Barack’s New Policy – Stay in Iraq


Perhaps Phil Gramm wasn’t referring to you and me when he made his comments about all the whining in America. I think he was talking about Barack, who sounded like quite the whiner today with his lament on the war in Iraq. In fact, he sounds downright depressed.

Barack forced himself into respectful acknowledgment of September 11, and seemingly gave the speech before finding a suitable tone to strike. The result was depressed rather than dignified.

The attacks of September 11 brought this new reality into a terrible and ominous focus. On that bright and beautiful day, the world of peace and prosperity that was the legacy of our Cold War victory seemed to suddenly vanish under rubble, and twisted steel, and clouds of smoke.

And then the lament.

Imagine, for a moment, what we could have done in those days, and months, and years after 9/11.

We could have…

We could have…

We could have…

We could have done that.

Instead, we have lost thousands of American lives, spent nearly a trillion dollars, alienated allies and neglected emerging threats – all in the cause of fighting a war for well over five years in a country that had absolutely nothing to do with the 9/11 attacks.

Lamenting the past is not very leaderly. Nor is it the least bit inspiring. So he turns to looking ahead. And lays out his new position on the war.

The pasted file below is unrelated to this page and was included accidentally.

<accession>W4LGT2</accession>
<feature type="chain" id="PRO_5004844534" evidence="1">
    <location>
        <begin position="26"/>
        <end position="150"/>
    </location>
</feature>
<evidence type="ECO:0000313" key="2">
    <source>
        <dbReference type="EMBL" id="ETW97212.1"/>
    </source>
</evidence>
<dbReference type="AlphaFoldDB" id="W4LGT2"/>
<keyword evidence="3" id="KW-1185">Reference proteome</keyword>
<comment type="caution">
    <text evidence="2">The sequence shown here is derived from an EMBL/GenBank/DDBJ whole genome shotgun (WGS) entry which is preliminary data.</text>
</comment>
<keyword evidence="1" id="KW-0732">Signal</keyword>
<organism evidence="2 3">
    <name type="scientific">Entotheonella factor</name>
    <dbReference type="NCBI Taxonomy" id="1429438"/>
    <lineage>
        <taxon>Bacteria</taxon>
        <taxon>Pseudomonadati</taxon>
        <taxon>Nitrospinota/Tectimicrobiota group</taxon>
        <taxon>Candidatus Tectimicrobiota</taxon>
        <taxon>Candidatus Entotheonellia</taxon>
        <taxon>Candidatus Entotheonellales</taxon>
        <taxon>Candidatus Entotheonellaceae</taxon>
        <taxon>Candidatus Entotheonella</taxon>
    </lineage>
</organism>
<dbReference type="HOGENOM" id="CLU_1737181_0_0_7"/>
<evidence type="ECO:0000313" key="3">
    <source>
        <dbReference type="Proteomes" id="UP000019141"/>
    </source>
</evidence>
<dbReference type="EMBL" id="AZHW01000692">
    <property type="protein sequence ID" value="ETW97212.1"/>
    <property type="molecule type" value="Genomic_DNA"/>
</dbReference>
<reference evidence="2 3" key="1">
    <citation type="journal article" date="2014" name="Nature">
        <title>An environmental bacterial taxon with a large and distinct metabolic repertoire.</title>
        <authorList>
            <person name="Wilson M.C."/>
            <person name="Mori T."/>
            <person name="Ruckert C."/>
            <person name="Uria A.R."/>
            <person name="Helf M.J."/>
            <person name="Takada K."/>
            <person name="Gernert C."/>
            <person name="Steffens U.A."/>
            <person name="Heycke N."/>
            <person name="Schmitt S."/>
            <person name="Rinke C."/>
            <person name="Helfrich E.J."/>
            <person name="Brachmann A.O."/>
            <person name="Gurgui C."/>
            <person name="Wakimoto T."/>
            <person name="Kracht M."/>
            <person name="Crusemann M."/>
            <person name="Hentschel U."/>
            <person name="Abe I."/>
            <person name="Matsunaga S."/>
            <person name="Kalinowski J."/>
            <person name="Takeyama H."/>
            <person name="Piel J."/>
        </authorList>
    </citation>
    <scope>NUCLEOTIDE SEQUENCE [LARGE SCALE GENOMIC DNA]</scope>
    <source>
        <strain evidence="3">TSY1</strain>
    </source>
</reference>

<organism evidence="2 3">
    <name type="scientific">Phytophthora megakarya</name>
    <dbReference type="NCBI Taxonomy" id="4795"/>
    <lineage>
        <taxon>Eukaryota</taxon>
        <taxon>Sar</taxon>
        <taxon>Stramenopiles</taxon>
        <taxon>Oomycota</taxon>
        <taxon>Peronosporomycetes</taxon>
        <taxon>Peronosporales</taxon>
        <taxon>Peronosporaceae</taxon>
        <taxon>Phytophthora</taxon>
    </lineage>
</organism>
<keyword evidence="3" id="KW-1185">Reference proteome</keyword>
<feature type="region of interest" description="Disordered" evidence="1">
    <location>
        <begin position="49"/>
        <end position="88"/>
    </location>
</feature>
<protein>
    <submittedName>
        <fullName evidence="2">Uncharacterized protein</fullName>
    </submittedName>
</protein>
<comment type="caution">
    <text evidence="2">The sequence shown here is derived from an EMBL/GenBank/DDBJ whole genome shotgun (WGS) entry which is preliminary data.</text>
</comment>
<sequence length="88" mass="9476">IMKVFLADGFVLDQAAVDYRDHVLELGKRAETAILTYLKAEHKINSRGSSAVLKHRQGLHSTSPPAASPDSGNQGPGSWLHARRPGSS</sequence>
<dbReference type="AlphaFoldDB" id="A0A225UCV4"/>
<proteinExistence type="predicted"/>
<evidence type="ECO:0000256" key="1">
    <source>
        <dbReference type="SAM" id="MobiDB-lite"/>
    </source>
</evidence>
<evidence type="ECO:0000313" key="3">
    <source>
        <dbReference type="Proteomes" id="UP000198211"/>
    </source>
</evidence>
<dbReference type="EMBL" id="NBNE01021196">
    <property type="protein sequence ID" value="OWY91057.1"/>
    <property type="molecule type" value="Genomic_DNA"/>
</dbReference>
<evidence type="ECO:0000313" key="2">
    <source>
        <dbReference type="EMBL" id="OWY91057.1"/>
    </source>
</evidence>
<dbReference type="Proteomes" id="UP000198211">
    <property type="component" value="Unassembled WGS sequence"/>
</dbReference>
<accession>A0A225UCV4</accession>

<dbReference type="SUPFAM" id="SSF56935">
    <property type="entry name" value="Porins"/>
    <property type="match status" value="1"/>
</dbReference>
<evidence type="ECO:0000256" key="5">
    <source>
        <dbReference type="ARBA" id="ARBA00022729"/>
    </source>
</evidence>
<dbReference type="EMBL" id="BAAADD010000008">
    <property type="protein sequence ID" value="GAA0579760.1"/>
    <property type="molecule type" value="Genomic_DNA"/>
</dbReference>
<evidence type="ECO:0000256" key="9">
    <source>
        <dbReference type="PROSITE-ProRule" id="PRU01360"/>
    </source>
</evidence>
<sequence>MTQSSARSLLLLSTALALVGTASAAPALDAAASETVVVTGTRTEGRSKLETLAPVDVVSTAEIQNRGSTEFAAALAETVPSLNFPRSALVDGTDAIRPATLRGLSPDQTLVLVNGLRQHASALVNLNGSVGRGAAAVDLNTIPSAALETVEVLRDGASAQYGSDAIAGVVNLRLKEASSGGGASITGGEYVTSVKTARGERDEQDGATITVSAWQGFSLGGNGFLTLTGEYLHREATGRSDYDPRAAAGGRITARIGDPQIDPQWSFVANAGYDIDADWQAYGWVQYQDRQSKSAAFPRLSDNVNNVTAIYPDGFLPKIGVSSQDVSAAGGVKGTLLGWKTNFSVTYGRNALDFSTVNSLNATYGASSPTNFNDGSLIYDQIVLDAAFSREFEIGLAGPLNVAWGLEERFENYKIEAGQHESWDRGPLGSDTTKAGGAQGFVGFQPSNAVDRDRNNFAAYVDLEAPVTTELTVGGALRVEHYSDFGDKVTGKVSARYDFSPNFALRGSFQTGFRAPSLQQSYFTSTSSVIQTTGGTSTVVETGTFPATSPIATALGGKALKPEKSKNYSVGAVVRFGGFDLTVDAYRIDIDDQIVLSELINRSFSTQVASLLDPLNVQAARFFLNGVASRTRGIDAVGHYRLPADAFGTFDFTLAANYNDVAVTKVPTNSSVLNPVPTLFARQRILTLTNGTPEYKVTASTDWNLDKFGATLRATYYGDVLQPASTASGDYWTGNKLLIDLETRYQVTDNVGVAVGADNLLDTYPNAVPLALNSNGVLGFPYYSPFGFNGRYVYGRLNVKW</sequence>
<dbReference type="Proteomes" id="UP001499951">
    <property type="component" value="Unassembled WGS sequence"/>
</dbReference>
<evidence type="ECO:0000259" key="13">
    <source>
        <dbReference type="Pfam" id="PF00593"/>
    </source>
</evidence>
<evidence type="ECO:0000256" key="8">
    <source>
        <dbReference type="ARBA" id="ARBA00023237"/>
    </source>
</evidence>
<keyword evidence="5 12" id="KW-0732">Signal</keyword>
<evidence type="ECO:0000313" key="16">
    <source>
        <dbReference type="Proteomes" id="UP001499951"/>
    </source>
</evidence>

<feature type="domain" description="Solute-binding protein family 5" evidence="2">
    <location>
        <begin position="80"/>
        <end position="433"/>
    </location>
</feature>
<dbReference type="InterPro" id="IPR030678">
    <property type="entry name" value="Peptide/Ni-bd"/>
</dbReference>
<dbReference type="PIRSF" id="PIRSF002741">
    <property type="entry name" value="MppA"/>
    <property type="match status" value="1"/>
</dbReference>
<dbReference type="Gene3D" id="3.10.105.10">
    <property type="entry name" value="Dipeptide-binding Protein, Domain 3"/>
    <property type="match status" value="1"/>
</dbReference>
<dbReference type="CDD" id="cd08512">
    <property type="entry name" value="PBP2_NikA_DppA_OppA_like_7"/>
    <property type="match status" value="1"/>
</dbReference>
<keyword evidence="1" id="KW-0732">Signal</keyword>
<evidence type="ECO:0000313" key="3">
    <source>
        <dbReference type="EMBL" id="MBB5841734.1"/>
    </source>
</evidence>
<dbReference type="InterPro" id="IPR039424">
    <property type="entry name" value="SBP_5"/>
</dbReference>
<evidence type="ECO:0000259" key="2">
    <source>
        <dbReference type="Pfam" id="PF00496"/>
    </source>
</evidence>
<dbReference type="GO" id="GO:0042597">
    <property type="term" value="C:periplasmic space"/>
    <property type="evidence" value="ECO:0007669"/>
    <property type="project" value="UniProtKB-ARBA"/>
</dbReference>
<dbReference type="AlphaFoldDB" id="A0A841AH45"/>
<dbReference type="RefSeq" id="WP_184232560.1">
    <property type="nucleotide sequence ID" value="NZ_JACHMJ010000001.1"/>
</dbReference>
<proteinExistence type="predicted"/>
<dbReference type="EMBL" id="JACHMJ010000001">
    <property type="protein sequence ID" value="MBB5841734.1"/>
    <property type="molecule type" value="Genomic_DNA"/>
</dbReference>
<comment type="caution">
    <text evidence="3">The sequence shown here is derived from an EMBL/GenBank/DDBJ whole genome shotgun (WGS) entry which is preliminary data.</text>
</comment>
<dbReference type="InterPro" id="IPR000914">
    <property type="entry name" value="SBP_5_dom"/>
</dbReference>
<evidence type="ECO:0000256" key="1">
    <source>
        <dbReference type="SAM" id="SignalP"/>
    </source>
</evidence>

To achieve that success, I will give our military a new mission on my first day in office: ending this war. Let me be clear: we must be as careful getting out of Iraq as we were careless getting in. We can safely redeploy our combat brigades at a pace that would remove them in 16 months.

When he was lying to the crowd, there were no “We can safely redeploy” statements. Only we will. It drives me crazy that the media is not focusing on the most appalling betrayal of voters one could imagine – premeditated and malicious.

Barack did say something that was very revealing:

George Bush and John McCain don’t have a strategy for success in Iraq – they have a strategy for staying in Iraq.

That is true, in part. But at least if you stay, you have a shot at success. On the other hand, George McGovern and Barack Obama don’t have a plan for ending the war, they have a plan for abandoning the war.

To achieve that success, I will give our military a new mission on my first day in office: ending this war.

Okay. Answer me this. If John McCain sits down with military leaders and says how do we win this war, how different is their answer going to be from when Barack says how do we end this war. Unless he specifically tells them to withdraw willy-nilly, which was his official policy until yesterday, they’re not going to volunteer that we withdraw willy-nilly. Which means they’ll hammer out a plan for staying in Iraq.

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